In our February 2015 What's New in the Patient Safety World column “17% Fewer HAC’s: Progress or Propaganda?” we discussed the preliminary data from AHRQ which showed that there was a 17% reduction in hospital-acquired conditions (HAC’s) in the previous 3 years, saving 50,000 lives and $12 billion (AHRQ 2014). The improvement was largely attributed to government-sponsored programs. Our “hype radar” immediately went into high gear. However, after assessing the data and some corroborative data from other sources, we conceded this was one instance where our “hype radar” was wrong and that this truly was progress.
AHRQ has now released its interim data for 2010 to 2014 (AHRQ 2015). The measured interim rate for 2014 held steady from 2013 at 121 HACs per 1,000 discharges, down from 145 in 2010. That is a 17% decline in the HAC rate over the four year period. They estimate that nearly 87,000 fewer patients died in the hospital as a result of the reduction in HACs and that approximately $19.8 billion in health care costs were saved from 2010 to 2014. The news was heralded by a press release from HHS (HHS 2015) attributing the improvement to the Accountable Care Act, CMS financial incentive and penalty programs, widespread adoption of electronic medical records, the Partnership for Patients program, and HENS (Hospital Engagement Networks), among others.
Some have noted a “positive spin” in the most recent report since, in reality, HAC’s remained at the same level in 2014 that they were at in 2013. That is after the rather steep decline the previous three years. The good news is that the HAC rate for 2014 did not increase, as it might if the previous “progress” were really just a statistical fluke. But does the plateau mean we’ve hit a barrier? The AHRQ report admits that the HAC rate is still too high and we need to continue to do more to avoid these conditions.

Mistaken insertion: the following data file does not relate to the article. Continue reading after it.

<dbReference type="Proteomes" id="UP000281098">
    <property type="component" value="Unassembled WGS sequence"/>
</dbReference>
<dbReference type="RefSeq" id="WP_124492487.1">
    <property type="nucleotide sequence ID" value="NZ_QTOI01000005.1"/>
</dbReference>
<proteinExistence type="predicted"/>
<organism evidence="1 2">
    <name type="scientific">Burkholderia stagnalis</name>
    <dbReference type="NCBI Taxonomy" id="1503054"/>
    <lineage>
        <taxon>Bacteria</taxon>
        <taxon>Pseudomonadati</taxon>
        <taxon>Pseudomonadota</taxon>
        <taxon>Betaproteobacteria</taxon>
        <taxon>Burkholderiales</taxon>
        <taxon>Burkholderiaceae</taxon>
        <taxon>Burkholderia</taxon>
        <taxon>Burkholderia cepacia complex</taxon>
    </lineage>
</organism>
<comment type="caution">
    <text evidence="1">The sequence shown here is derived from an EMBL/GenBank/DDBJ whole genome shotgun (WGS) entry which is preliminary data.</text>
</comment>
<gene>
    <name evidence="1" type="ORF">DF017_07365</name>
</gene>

Over the 4-year period the biggest reductions in HAC’s percentage-wise were seen for CLABSI’s (-72%), CAUTI’s (-38%), and post-op venous thromboembolism (-43%). But the greatest financial savings came from reductions in pressure ulcers and adverse drug events ($6.5B of the total $7.8B savings came from just these 2 categories). And of the estimated 36,295 avoided deaths, 22,444 came from reduction in pressure ulcers.
We’re not surprised at the success in reducing CLABSI’s and CAUTI’s given the substantial evidence-based preventive interventions that have now been widely adopted for several years. But we are, frankly, surprised at the magnitude of the reduction (-23%) in pressure ulcers.
So, of course, we would look to see if there is other evidence corroborating this significant improvement in prevention of pressure ulcers. And, in fact, we find it in data accumulated in the PA-PSRS (Pennsylvania Patient Safety Reporting System) database and reported by the PPSA (Pennsylvania Patient Safety Authority). That report (Feil 2015) confirms a substantial reduction in hospital-acquired pressure ulcers from 2011 to 2013. Feil and Bisbee describe the Pennsylvania Hospital Engagement Network (PA-HEN) Pressure Ulcer Prevention (PUP) project that achieved a 62.7% reduction in the incidence rate of stage III and IV hospital-acquired pressure ulcers in Medicare patients. That PPSA report has links to the PUP project site and to the evidence-based pressure ulcer prevention guidelines from multiple quality and patient safety organizations. You’ll find that article to be very useful.
AHRQ. Interim Update on 2013 Annual Hospital-Acquired Condition Rate and Estimates of Cost Savings and Deaths Averted From 2010 to 2013. AHRQ Partnership for Patients 2014
AHRQ (Agency for Healthcare Research and Quality). Saving Lives and Saving Money: Hospital-Acquired Conditions Update. Interim Data from National Efforts To Make Care Safer, 2010-2014. AHRQ 2015
HHS (Health and Human Services). National patient safety efforts save 87,000 lives and nearly $20 billion in costs. Press release December 1, 2015
Feil M, Bisbee J. Hospital-Acquired Pressure Ulcers Remain a Top Concern for Hospitals. Pa Patient Saf Advis 2015; 12(1): 28-36